Twenty years ago a team from a small Jesuit university on the Westchester bluffs fought through the sudden loss of one of their star teammates to make an inspirational run toward the college men’s basketball national championship.

The Lions of Loyola Marymount University (LMU) ultimately lost one game away from entering the prestigious Final Four, but it was their ascent in spite of tragedy and their emotional tributes to their fallen teammate Hank Gathers that had the nation cheering.

Though the NCAA basketball tournament experiences underdog stories virtually every year, the story of the 1989-90 LMU team has stood on its own. The Lions averaged an NCAA-record 122.4 points per game that season but the loss of Gathers, who collapsed during a home game and died of a heart condition days before the tournament, was thought to have impeded their hopes for a national title run.

That was until the team pushed itself to continue striving for its championship goal, despite its grief, and in honor of Gathers.

“For us to do what we did without Hank was very special,” said Bo Kimble, a friend and close teammate of Gathers who averaged 35.3 points a game that season as a guard.

Seeded 11th in the tournament, the Lions picked up impressive wins over defending champion Michigan (149-115) — still an NCAA tournament record for most points scored in a game — and Alabama (62-60) during their memorable run, which came to an end against eventual champion UNLV (131-101) in the Elite Eight. Kimble, who paid tribute to Gathers by shooting free throws with his left hand, says he believes that the Lions would have likely captured the championship if they had Gathers by their side.

That team remains the most successful in LMU history, having gone further in the tournament than any other squad and scored 100 points or more in 28 of 32 games. Their achievements hold a special place on the Westchester campus, and that’s something the school has chosen to honor during the 20th anniversary of that season this year.

At a halftime ceremony of the LMU homecoming game against Saint Mary’s College January 30th, members of the 1989-90 team and head coach Paul Westhead were recognized by the LMU community and handed a piece of the Gersten Pavilion floor that they had played on. Lucille Gathers Cheeseboro, Hank’s mother, was also in attendance on the court where her son collapsed and expressed joy as she received a floor piece in his memory.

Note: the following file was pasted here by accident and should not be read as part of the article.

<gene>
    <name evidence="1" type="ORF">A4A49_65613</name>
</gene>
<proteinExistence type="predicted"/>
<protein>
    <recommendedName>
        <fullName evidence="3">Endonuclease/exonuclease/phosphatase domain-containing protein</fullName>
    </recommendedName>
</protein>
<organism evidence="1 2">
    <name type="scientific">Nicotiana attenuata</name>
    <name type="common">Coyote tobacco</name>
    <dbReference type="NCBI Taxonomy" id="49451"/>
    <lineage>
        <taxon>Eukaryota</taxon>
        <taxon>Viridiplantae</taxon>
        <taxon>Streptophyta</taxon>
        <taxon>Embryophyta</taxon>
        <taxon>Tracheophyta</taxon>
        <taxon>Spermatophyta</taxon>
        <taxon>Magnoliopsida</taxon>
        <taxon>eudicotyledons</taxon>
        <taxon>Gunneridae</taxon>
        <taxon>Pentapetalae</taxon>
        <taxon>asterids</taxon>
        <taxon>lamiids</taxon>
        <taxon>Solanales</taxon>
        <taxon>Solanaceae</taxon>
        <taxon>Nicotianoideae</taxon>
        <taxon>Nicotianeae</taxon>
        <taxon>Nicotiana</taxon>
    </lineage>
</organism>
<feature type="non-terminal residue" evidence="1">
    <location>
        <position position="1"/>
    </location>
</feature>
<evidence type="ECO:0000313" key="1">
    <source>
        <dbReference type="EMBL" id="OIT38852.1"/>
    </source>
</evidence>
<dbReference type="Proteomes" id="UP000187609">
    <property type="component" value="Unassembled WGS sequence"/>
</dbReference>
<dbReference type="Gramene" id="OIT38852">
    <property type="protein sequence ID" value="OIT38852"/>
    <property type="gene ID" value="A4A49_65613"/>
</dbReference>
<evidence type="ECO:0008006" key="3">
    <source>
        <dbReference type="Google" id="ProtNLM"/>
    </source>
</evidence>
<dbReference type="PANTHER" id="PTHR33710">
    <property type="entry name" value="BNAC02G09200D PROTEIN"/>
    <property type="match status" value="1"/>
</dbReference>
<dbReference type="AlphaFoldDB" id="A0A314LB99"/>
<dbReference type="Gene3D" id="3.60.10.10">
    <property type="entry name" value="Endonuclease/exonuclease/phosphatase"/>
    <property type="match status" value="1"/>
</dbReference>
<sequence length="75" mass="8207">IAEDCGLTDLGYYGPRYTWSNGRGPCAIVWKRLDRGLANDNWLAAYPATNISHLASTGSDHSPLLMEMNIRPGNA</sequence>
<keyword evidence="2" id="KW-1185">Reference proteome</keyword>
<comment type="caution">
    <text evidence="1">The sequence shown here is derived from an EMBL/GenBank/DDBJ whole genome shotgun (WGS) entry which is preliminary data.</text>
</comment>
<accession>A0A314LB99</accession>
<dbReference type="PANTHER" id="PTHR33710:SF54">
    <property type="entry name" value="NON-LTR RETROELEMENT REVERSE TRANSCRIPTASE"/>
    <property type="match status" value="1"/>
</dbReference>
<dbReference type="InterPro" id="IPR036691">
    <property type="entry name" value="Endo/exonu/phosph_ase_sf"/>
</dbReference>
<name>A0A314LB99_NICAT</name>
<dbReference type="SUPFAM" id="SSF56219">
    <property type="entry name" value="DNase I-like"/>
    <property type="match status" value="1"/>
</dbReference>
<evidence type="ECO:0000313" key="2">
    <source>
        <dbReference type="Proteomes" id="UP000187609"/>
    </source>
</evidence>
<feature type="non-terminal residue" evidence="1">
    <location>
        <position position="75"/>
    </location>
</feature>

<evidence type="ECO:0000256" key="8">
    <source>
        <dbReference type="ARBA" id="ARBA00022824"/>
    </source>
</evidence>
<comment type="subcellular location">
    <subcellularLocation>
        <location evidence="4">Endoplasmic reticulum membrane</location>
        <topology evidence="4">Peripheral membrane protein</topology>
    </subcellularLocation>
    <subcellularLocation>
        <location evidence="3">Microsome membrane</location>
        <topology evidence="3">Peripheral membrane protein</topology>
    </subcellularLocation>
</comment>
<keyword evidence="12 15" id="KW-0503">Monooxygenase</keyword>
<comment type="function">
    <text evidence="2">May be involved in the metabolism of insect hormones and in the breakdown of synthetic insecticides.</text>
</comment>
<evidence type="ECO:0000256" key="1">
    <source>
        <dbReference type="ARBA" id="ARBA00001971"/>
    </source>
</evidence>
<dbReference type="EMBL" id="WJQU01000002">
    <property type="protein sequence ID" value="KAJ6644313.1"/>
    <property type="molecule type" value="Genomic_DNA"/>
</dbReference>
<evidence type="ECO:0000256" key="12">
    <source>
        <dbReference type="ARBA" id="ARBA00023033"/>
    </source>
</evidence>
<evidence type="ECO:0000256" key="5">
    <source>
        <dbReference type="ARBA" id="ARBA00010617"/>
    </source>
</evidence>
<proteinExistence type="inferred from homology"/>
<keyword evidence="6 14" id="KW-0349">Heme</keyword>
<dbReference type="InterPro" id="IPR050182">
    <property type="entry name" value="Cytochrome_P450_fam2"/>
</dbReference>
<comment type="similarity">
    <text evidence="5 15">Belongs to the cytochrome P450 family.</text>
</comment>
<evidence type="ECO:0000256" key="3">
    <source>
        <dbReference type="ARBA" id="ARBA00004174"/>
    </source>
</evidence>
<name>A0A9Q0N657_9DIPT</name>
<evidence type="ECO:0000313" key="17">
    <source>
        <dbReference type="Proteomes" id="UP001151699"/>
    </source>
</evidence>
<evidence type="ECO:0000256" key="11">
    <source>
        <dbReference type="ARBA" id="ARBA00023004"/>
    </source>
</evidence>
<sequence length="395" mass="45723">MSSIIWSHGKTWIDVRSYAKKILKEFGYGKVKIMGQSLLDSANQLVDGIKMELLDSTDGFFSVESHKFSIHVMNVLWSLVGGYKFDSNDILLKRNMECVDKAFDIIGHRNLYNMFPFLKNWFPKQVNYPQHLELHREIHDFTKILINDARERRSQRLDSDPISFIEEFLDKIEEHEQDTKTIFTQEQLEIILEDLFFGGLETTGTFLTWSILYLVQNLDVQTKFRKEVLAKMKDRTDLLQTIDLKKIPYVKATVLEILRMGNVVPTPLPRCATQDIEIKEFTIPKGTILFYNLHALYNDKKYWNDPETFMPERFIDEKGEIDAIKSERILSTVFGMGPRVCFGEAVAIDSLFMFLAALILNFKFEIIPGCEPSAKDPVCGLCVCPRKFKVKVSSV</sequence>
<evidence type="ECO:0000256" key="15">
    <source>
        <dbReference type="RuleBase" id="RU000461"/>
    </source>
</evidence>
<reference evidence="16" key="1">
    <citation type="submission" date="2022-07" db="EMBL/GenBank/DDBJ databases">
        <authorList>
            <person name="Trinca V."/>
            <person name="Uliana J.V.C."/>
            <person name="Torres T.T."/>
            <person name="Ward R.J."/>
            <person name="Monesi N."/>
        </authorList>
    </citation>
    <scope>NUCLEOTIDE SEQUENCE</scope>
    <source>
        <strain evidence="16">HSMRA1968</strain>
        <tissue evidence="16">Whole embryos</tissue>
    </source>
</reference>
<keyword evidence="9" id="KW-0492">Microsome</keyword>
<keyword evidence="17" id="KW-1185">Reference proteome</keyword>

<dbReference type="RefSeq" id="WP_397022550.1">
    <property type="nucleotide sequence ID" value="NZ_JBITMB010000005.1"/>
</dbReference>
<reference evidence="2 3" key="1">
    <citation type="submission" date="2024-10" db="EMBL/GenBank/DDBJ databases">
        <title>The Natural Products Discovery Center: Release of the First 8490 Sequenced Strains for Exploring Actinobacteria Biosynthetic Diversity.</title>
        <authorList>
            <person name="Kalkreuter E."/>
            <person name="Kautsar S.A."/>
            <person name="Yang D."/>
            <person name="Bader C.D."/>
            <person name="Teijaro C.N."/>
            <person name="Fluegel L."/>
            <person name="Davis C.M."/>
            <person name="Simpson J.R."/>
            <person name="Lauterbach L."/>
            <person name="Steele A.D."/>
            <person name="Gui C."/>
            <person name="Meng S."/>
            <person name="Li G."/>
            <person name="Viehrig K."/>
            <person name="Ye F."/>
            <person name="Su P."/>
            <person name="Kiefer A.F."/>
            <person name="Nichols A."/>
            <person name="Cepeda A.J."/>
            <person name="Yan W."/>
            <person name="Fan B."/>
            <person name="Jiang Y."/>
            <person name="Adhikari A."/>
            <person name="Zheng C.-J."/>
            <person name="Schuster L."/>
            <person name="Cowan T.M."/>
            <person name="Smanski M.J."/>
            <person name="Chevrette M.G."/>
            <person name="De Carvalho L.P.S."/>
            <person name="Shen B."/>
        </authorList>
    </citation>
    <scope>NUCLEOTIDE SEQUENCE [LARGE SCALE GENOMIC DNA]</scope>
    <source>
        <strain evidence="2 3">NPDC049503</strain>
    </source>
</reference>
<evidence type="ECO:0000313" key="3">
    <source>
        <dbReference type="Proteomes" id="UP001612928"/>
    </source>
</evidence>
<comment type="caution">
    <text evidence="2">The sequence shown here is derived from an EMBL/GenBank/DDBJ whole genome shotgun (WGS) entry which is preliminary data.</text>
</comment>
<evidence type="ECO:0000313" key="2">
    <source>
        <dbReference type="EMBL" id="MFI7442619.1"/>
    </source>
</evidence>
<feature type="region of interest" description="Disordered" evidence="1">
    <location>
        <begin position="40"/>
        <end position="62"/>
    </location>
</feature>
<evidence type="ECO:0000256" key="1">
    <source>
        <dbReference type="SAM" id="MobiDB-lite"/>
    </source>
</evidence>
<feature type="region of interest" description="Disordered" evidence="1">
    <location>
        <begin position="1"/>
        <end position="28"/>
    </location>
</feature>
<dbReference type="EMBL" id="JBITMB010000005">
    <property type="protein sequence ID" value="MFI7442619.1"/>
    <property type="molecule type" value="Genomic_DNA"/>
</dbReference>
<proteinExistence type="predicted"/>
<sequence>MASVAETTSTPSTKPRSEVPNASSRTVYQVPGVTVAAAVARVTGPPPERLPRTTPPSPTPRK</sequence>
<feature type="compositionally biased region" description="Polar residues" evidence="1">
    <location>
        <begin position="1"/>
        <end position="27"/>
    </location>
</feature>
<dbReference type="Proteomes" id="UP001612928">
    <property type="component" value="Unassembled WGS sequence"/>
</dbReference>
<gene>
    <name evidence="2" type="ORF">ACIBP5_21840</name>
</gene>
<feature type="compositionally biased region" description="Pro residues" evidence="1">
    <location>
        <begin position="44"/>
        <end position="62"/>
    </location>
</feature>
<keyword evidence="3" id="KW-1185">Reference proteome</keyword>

“To be able to come back and share with you guys all of the history we’ve been able to share together, it’s great,” Kimble told the crowd of 3,966. “We’re all so happy to be home.”

Asked how the team managed to stay focused after Gathers’ death, Westhead said the Lions shared in their sorrow but “played their hearts out” when it came time to be on the court. He called the team the best he’s ever coached and reminded everyone in attendance at the ceremony where they were at.

“First and foremost, this is Hank’s House,” said Westhead, bringing cheers from the crowd.

LMU (11-12) lost the homecoming West Coast Conference game to Saint Mary’s 85-67, with forwards Drew Viney and Kevin Young leading the scorers with 27 points.

The 1990 team’s impact on the community still lives on today, as evidence in the scores of fans who approached the players and coaches outside the pavilion and during a tailgating event simply to shake hands, offer praise or get a picture. The players were equally honored to be recognized for their accomplishments two decades ago.

“I feel honored that they put this much effort into honoring us. It makes us know that what we did was special,” said Terrell Lowery, who averaged 14.5 points a game as a guard.

Jeff Fryer, who was third in points scored behind Kimble and Gathers at 22.7 per game, added, “The university put together a great weekend for us and I’m thankful for that.”

The former players say they were also thankful for the celebration as a cause to reunite with their teammates and see how the campus has changed, especially the dormitories.

“It’s always great to get together with the guys and we’re all honored to be a part of Loyola history,” said Kimble during the tailgating event.

“This is my family; I love these guys.”

Former player Marcus Slater said he is proud that the team has not been forgotten.

“It’s great to come back to see how much the school has changed and to see how much this team is remembered after all those years,” Slater said.

Though Gathers’ shocking death remains as a headline from the season, Kimble said he hopes people remember that Gathers was the type of player who was a great guy both on and off the court.

“He was determined to be a great player and in his short life he became that great player. Hats off to him,” Kimble said.

Slater added that Gathers “really had the heart of a lion.”

LMU Athletic Director Bill Husak said while the school has not had any team come close to the 1990 team’s level of success, the Lions are progressing closer now than they ever have since.

“To get back to that standard of excellence is something we aspire to and something I think we can achieve again,” Husak said.